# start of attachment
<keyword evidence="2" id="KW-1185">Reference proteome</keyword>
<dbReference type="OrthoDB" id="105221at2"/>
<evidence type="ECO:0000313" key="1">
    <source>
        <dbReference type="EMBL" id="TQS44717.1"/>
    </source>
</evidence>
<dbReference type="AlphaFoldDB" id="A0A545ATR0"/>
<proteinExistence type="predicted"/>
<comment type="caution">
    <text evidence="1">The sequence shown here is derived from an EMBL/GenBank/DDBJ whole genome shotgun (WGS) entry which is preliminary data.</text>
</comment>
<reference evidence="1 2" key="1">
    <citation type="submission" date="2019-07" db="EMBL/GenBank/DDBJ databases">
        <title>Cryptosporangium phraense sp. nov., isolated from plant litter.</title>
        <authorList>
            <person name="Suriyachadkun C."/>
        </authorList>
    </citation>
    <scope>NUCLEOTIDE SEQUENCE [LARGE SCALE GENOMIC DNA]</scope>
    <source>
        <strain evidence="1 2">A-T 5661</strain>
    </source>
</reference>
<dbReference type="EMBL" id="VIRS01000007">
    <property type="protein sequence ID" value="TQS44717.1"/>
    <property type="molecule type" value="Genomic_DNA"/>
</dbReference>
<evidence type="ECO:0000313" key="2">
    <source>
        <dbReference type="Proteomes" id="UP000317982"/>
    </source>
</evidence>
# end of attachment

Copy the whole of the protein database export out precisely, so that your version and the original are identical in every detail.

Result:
<keyword evidence="2" id="KW-1185">Reference proteome</keyword>
<dbReference type="OrthoDB" id="105221at2"/>
<evidence type="ECO:0000313" key="1">
    <source>
        <dbReference type="EMBL" id="TQS44717.1"/>
    </source>
</evidence>
<dbReference type="AlphaFoldDB" id="A0A545ATR0"/>
<proteinExistence type="predicted"/>
<comment type="caution">
    <text evidence="1">The sequence shown here is derived from an EMBL/GenBank/DDBJ whole genome shotgun (WGS) entry which is preliminary data.</text>
</comment>
<reference evidence="1 2" key="1">
    <citation type="submission" date="2019-07" db="EMBL/GenBank/DDBJ databases">
        <title>Cryptosporangium phraense sp. nov., isolated from plant litter.</title>
        <authorList>
            <person name="Suriyachadkun C."/>
        </authorList>
    </citation>
    <scope>NUCLEOTIDE SEQUENCE [LARGE SCALE GENOMIC DNA]</scope>
    <source>
        <strain evidence="1 2">A-T 5661</strain>
    </source>
</reference>
<dbReference type="EMBL" id="VIRS01000007">
    <property type="protein sequence ID" value="TQS44717.1"/>
    <property type="molecule type" value="Genomic_DNA"/>
</dbReference>
<evidence type="ECO:0000313" key="2">
    <source>
        <dbReference type="Proteomes" id="UP000317982"/>
    </source>
</evidence>